10. FifthView

    FifthView Istar

    I just listened to a Writing Excuses podcast that addressed 3rd person omniscient that's pretty good. They discuss different types of 3rd omniscient, even a way that a writer can break into omniscient in an otherwise limited 3rd person (footnotes, introductory paragraphs/sections, etc.)

    Writing Excuses 7.12: Writing the Omniscient Viewpoint

    They call the final type they discuss the "head hopping" variety. Here's an excerpt:

    [Mary] I want to talk about head hopping before we finish [garbled]

    [Brandon] Okay. That's the last one. The last, and this is the hardest to do, but it is brilliant when it works. This is the Dune style. True, power omniscient, which is where you come in and say, "I'm going to withhold no information from the reader. I am going to show everyone's thoughts. I am going to head hop." So in a given paragraph, you are limited. That's it. Next paragraph could be another character's viewpoint and thoughts, and jumping from person to person to person in a given scene.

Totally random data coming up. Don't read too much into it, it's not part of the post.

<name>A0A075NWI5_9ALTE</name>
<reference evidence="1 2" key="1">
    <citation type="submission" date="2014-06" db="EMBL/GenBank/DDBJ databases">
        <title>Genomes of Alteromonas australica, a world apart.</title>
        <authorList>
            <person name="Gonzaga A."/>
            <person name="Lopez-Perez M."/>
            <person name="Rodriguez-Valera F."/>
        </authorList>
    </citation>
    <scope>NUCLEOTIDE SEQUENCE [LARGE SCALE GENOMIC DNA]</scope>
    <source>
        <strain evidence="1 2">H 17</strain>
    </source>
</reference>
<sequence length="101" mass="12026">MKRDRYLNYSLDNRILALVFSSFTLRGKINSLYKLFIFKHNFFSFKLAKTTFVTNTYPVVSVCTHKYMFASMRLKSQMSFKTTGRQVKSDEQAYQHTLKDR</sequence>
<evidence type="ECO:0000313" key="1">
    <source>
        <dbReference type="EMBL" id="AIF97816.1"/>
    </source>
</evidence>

[Mary] Well, you can actually do this within a given paragraph, but you have to... This is why it's so hard, and why it is... Head hopping is generally considered a flaw, because most people don't do it right. You have to sign post really clearly whose thoughts you are in. When it is done wrong, you... What happens is someone will have a thought, but it is not clear to which character it could belong. That's when people talk about head hopping. Because you get a little bit of whiplash. Jane Austen does this beautiful thing in Sense and Sensibility where she's giving you the thoughts of two characters who are in conversation and they both think they are talking about something different. It goes back and forth, like on a line by line basis, but she's very clear. There is never any doubt about whose internal thoughts you're getting.​
    Last edited: Jun 13, 2016